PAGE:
6. General Useability - Are your buttons big enough to click on a mobile device? Are the most important things showing first? I could get into a long checklist on this one, but just have a friend use your site on a mobile device and desktop device. They will quickly be able to notice anything that doesn't "feel" right.

A Quick Project

In the next two lessons of this series, we will be wrapping up our lengthy discussion on CSS with Flexbox and CSS Grid. In addition, we will be doing two projects that will combine everything we've learned.

For now, I challenge you to turn our HTML/CSS challenge from the prior lesson into a mobile-responsive webpage. In this video, we built this:

lesson challenge

Here is the Codepen that I built it in.

When you resize the browser, this design does not "respond". I want you to refactor the code you wrote so that when looking at this on a mobile device, you see this:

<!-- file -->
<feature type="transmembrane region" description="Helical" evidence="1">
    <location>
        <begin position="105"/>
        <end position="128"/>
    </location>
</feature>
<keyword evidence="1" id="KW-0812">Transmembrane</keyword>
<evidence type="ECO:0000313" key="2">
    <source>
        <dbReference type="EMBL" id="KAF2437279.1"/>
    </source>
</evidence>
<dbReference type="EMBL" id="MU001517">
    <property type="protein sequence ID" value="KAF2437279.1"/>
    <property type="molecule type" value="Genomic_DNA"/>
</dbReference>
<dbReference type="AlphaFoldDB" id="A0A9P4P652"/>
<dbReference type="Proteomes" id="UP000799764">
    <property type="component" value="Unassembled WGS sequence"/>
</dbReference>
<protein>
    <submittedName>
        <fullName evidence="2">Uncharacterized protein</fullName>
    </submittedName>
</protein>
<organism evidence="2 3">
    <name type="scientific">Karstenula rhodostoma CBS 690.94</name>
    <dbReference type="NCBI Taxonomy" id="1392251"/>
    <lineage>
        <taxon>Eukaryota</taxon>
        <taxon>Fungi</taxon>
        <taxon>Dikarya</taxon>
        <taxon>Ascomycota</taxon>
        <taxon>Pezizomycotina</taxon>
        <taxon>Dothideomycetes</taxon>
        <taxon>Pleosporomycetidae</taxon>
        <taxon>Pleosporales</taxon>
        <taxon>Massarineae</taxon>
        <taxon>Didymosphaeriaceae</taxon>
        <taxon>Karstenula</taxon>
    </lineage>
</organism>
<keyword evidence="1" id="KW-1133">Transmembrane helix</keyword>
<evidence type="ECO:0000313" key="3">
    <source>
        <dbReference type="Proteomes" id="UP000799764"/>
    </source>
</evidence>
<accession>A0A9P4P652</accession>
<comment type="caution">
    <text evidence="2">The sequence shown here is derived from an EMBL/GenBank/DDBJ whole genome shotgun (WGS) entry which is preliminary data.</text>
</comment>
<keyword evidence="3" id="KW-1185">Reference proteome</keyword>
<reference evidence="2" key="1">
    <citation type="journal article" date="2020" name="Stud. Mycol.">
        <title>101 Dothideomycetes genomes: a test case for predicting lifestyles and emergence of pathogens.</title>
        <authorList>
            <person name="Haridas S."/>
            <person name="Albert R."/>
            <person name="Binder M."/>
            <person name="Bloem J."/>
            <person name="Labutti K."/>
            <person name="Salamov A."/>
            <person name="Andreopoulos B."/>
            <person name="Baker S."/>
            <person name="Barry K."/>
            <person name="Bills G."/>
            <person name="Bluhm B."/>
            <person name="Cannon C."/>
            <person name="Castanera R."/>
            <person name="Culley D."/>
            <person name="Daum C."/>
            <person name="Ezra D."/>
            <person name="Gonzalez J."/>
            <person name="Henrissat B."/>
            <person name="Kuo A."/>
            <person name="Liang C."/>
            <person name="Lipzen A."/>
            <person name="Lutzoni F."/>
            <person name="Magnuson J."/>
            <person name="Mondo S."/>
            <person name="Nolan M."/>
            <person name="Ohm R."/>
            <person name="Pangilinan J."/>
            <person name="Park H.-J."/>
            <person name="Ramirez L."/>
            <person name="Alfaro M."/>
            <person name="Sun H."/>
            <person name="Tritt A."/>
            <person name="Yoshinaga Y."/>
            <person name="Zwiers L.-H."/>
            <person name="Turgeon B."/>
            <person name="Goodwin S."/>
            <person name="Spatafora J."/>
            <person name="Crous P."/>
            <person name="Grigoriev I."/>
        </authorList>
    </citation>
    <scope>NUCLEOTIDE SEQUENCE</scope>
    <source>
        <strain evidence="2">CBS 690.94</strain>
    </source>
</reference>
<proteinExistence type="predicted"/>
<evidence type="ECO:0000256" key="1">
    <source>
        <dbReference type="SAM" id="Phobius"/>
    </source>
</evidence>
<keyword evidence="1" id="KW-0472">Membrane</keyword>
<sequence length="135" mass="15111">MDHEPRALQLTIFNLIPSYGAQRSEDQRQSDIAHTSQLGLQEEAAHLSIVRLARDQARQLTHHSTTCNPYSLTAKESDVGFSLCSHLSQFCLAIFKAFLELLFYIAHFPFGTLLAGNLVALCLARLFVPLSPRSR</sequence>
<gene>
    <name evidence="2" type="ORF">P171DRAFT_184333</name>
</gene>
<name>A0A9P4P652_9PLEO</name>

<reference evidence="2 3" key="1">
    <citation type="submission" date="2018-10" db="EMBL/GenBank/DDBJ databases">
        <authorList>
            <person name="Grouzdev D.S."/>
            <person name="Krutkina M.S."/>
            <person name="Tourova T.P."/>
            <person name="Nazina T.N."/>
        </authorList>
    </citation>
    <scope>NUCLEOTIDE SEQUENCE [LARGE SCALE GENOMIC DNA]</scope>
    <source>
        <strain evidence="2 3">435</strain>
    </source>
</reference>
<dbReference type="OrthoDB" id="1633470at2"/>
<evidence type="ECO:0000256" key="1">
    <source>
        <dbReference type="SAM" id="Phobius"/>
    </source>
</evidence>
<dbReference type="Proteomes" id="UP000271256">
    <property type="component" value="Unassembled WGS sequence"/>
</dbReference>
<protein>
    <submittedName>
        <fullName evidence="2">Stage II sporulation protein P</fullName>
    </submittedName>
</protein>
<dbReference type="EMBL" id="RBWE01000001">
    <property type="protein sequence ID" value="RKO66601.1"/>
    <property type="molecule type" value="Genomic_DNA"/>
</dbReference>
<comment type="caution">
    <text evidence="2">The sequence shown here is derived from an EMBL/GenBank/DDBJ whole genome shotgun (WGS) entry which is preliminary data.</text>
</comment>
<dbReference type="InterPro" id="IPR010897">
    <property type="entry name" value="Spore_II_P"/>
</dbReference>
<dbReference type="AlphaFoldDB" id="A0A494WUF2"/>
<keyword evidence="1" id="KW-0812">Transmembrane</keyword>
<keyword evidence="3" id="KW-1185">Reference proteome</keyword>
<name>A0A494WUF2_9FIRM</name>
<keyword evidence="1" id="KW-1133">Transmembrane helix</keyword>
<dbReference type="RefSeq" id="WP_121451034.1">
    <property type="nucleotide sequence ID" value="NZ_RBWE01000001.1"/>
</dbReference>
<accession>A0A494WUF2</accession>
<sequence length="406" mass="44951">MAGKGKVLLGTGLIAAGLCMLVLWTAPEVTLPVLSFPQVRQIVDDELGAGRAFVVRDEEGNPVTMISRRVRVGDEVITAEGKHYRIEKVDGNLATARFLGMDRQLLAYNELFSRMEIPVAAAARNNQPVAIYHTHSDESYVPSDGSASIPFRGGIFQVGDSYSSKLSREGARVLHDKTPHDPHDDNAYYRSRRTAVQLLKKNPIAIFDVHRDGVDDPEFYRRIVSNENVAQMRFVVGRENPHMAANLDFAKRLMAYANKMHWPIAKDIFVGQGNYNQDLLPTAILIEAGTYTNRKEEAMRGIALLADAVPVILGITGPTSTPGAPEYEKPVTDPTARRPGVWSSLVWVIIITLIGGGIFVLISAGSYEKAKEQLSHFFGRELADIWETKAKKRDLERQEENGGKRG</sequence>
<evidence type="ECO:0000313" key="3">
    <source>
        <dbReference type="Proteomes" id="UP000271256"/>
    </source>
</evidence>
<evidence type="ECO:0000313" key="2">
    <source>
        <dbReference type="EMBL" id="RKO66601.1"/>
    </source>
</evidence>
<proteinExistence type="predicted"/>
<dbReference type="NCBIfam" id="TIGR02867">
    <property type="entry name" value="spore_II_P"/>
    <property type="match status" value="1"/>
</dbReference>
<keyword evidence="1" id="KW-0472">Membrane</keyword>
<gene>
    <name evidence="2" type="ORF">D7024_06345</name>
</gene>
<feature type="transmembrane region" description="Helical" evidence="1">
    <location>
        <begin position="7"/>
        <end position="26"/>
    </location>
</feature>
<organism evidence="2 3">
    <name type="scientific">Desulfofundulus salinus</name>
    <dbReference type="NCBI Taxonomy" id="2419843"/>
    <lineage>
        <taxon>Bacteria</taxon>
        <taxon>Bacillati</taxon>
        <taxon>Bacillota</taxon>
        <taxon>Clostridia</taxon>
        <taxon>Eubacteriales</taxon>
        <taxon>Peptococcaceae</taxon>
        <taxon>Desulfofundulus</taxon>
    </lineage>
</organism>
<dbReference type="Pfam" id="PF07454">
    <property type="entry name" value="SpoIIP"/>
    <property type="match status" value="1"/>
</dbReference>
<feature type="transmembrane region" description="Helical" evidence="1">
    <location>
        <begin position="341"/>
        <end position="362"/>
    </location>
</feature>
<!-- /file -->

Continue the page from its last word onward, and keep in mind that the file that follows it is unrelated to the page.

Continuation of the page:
mobile version

Two Ways to Solve this

When we first built this, we did it "desktop-first". Because of this, the quickest and simplest way to make it "responsive" is to add CSS to the following media query:

@media (max-width: 650px) {  /* Make it responsive with CSS here */}

Currently, our pricing card has a width of 600 pixels, so in order to make it "responsive", we need to change its layout on devices less than 650 pixels (or somewhere around that number–it doesn't have to be exact).

Here is the solution to the "desktop-first" approach (hint: it only requires a few lines of CSS, and no changes to the HTML).

The second way of solving this is by using a "mobile-first" approach. This will take much longer and will be more challenging because you will need to completely rethink your HTML and CSS. If you go this route, I suggest the following breakpoint to stay consistent with the Bootstrap breakpoints we have been using throughout this lesson.

@media (min-width: 576px) {}

Here is the solution using the "mobile-first" approach.

I mentioned earlier in the post that "mobile-first" designs will save you time and lines of code, but in this particular case, that was not true. Don't worry though, as your projects get larger and more complex, the "mobile-first" mindset will pay off!